Verizon Wireless saw double-digit earnings growth during a third quarter that was helped by sales of 6.8 million smartphones, 3.1 million of which were iPhones from Apple.
The nation’s largest carrier also added 1.5 million retail postpaid subscribers, surpassing Wall Street estimates and leading it toward revenue of $19 billion, which was up more than 7 percent year-over-year.
Verizon released its third-quarter 2012 financial results Oct. 18.
“With our 4G LTE network advantage, well-received Share Everything Plans and unmatched product portfolio, Verizon Wireless continues to do an outstanding job of balancing growth and profitability,” CEO Lowell McAdams said in an Oct. 18 statement.
“Wireless achieved record profitability in a quarter in which we reported the highest number of retail postpaid gross and net adds in four years,” McAdams added.
The entire wireless market is today focused on spectrum and the rollout of 4G Long Term Evolution (LTE) networks, and Verizon executives repeated—as the carrier says in its commercials—that Verizon’s LTE network is larger than those of all its competitors combined. It now covers 419 markets and 250 million people.
During the quarter, Verizon began selling seven additional LTE-enabled smartphones—including the iPhone 5—which helped to drive smartphone use on the network to 53 percent, up 50 percent from the end of the second quarter.
Of the iPhones it sold during the quarter, CFO Fran Shammo said the majority were iPhone 4 and 4S handsets. “We had supply constraints,” he said of the iPhone 5 but added that the lowered prices of the older handsets were an allure.
“With the iPhone 4 and 4S, we had customers come to the network who previously didn’t come because of the cost,” Shammo explained.
The quarter was also the first under Verizon’s Share Everything plans, which connect a contract to a data allotment instead of to individual devices.
“Overall what we’re seeing in Share Everything is better than expected,” said Shammo. He added that customers are attaching a lot more Internet WiFi devices, and particularly MiFi hotspots, which they can attach for $20 and then use to get several tablets and other devices online.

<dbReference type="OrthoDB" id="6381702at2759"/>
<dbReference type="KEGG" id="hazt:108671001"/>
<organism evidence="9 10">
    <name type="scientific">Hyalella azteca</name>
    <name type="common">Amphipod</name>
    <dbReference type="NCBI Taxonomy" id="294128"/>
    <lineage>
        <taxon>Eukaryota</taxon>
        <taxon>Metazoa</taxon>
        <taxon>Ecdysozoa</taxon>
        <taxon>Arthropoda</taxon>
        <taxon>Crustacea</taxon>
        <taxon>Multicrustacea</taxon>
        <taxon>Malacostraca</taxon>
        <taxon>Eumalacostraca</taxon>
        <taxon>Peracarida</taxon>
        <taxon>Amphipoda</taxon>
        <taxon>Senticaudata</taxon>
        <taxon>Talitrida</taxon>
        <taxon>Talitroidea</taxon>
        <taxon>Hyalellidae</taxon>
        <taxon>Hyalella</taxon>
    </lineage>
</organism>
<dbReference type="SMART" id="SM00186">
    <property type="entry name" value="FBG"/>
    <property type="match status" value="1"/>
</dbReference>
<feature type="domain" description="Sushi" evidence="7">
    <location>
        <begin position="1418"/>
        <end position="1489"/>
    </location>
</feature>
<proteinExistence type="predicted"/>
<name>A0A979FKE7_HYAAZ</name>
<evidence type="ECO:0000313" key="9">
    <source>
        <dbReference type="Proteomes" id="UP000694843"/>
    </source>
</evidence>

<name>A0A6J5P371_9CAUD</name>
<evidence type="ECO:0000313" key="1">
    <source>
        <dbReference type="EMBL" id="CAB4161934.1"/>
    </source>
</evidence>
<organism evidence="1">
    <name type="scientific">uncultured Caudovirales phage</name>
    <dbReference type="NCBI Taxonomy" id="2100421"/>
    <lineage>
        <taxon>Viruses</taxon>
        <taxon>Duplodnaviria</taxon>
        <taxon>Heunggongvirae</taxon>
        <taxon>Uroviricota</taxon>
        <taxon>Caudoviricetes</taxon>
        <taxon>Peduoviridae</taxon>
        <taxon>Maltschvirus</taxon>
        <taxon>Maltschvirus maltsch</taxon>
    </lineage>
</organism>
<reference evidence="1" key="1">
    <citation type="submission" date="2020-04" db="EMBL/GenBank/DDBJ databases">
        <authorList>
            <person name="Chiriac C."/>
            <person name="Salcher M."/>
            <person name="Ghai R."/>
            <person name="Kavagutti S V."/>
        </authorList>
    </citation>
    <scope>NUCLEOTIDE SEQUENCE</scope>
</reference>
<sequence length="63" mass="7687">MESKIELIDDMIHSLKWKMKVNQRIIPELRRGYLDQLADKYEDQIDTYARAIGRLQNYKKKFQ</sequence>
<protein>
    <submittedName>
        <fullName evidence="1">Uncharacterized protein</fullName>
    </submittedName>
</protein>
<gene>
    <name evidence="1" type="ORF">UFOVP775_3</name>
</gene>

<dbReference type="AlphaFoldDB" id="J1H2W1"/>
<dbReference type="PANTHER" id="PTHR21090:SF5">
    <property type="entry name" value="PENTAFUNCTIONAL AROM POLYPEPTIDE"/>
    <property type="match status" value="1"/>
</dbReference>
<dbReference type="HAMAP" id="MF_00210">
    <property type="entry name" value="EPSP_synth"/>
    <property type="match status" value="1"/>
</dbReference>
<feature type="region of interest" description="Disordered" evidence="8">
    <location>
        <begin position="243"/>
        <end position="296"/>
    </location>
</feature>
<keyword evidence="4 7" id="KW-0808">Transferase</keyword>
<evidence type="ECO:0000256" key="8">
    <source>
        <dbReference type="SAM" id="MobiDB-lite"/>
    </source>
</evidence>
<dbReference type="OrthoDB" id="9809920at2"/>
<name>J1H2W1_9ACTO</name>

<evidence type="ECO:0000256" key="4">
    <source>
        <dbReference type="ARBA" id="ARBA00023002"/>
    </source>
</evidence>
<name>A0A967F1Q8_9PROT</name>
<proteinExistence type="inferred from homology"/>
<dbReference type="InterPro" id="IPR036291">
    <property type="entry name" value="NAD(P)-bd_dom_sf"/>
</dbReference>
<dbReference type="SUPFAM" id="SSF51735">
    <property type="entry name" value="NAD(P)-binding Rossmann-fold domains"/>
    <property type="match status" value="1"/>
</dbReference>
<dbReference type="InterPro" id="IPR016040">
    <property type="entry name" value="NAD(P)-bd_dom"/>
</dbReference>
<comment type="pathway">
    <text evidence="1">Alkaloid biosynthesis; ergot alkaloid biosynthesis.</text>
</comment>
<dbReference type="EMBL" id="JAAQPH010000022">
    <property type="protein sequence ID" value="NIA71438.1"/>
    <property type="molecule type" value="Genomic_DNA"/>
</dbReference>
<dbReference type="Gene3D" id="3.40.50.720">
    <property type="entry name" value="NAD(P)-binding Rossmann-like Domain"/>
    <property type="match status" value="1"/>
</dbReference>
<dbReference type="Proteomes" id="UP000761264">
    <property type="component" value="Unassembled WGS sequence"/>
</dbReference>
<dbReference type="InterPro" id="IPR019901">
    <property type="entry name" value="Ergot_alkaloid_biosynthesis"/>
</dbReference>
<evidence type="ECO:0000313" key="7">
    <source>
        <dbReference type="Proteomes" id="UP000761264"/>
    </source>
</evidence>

“From tablets we’re seeing some of that, but not as much as expected,” said Shammo.
Technology Business Research analyst Eric Costa, in an Oct. 18 report, noted that the quarter was the most profitable quarter for EBITDA (earnings before interest, taxes depreciation and amortization) margin in Verizon’s history and was “backed by smartphone sales and the initial success of the Share Everything plans,” which accounted for 13 percent of Verizon’s net additions during the quarter.
“The plans will result in increased connected device adoption and increased data consumption as higher data tiers are adopted,” added Costa.
Verizon sits atop an industry that has seen major changes playing out in recent weeks, as competitors look to put less space between themselves and Verizon. Sprint this week sold a 70 percent share of its company to Japan-based Softbank, for an influx of $20.1 billion, $8 billion of which will go toward its LTE efforts. Days before, No. 4 carrier T-Mobile and No. 5 carrier MetroPCS announced they were teaming up. In both deals, value and unlimited data will be a focus, whereas Verizon tends to emphasize robustness and plenty—the more devices, the merrier.
Shammo said he expected “consolidation” in the industry, and that it’s a good thing.
“I think our network and competitive advantage speaks for itself—we’re competing in that arena today already, as far as unlimited plans.”
Shammo added, “It’s going to be difficult for others to do that …. but [consolidation] is good for the industry. There’s a lot of opportunity out there.”